Article

Epistasis and natural selection shape the mutational architecture of complex traits

  • Nature Communications 5, Article number: 3709 (2014)
  • doi:10.1038/ncomms4709
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Abstract

The evolutionary trajectories of complex traits are constrained by levels of genetic variation as well as genetic correlations among traits. As the ultimate source of all genetic variation is mutation, the distribution of mutations entering populations profoundly affects standing variation and genetic correlations. Here we use an individual-based simulation model to investigate how natural selection and gene interactions (that is, epistasis) shape the evolution of mutational processes affecting complex traits. We find that the presence of epistasis allows natural selection to mould the distribution of mutations, such that mutational effects align with the selection surface. Consequently, novel mutations tend to be more compatible with the current forces of selection acting on the population. These results suggest that in many cases mutational effects should be seen as an outcome of natural selection rather than as an unbiased source of genetic variation that is independent of other evolutionary processes.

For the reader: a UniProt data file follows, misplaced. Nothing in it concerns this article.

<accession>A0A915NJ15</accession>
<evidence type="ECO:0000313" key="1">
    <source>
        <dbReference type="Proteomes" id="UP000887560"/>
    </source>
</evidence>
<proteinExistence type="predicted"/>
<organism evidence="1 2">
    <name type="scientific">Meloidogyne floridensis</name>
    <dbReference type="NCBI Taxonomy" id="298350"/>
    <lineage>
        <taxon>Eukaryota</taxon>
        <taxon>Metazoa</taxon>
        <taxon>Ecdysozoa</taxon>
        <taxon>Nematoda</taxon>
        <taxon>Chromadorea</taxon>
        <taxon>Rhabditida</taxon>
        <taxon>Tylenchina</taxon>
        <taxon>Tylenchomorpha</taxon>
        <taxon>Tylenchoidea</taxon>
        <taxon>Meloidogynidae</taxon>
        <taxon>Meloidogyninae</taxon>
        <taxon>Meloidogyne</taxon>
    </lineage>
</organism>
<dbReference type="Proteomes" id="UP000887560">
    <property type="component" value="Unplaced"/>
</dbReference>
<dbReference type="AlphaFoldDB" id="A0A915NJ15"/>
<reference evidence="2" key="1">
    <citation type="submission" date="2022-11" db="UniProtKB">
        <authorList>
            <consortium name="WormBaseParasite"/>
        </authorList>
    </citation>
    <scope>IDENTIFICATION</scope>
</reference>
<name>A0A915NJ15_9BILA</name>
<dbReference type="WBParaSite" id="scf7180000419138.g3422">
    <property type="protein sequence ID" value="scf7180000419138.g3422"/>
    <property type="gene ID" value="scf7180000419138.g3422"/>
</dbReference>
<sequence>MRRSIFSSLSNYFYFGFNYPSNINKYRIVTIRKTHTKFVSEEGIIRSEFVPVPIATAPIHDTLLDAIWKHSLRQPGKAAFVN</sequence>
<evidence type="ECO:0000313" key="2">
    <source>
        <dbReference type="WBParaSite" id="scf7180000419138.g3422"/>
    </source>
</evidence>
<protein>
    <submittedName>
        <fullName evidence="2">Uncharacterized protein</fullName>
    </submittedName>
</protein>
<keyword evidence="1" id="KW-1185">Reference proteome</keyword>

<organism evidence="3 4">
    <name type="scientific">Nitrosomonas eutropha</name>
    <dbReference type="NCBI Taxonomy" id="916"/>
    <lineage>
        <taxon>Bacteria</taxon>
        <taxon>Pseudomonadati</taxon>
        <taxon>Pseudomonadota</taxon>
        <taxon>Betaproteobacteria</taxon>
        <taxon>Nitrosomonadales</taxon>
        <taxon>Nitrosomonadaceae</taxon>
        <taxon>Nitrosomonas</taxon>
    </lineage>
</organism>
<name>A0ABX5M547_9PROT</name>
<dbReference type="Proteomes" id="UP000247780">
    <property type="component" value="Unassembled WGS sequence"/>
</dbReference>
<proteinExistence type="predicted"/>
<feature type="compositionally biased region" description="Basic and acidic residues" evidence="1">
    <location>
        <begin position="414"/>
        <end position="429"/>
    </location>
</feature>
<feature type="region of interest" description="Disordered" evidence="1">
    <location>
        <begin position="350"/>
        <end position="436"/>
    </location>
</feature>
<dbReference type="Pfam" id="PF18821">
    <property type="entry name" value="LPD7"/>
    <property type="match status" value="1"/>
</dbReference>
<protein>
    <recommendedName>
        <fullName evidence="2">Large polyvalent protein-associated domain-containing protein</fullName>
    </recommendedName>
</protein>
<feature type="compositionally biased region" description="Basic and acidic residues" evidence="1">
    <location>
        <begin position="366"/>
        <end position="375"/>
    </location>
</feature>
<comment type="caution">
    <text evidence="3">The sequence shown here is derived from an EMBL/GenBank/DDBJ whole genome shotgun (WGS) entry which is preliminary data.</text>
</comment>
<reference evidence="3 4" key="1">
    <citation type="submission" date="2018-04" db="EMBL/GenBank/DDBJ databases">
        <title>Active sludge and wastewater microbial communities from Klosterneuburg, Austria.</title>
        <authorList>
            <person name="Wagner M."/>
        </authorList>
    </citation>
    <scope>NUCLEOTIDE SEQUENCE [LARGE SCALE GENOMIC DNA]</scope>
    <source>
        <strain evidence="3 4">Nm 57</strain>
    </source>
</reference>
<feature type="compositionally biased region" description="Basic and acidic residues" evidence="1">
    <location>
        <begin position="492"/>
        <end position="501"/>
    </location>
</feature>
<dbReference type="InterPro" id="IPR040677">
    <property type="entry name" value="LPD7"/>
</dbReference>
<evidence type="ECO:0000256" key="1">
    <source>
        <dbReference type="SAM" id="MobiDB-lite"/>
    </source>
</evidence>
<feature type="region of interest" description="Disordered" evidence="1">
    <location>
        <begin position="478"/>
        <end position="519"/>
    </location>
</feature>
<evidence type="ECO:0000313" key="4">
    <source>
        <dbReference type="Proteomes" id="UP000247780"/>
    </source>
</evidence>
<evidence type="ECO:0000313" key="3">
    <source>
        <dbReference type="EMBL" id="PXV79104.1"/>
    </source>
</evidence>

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Acknowledgements

This work was supported by National Science Foundation grants to S.J.A., R.B. and A.G.J. (DEB-0447554 and DEB-0448268) and by funds from the Austrian Science Fund (FWF) to R.B. (projects P21305 and P25188). We thank Joachim Hermisson for valuable discussion and suggestions for improvement of the manuscript.

Author information

Affiliations

  1. Department of Biology, Texas A&M University, 3258 TAMU, College Station, Texas 77843, USA

    • Adam G. Jones
  2. Institut für Mathematik, Universität Wien, Wien 1090, Austria

    • Reinhard Bürger
  3. Department of Integrative Biology, Oregon State University, Corvallis, Oregon 97331, USA

    • Stevan J. Arnold

Authors

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Contributions

All authors contributed to the design and interpretation of this study. The simulation-based model was developed primarily by A.G.J. and the mathematical results were derived mainly by R.B. All three authors contributed to the writing of the manuscript.

Competing interests

The authors declare no competing financial interests.

Corresponding author

Correspondence to Adam G. Jones.

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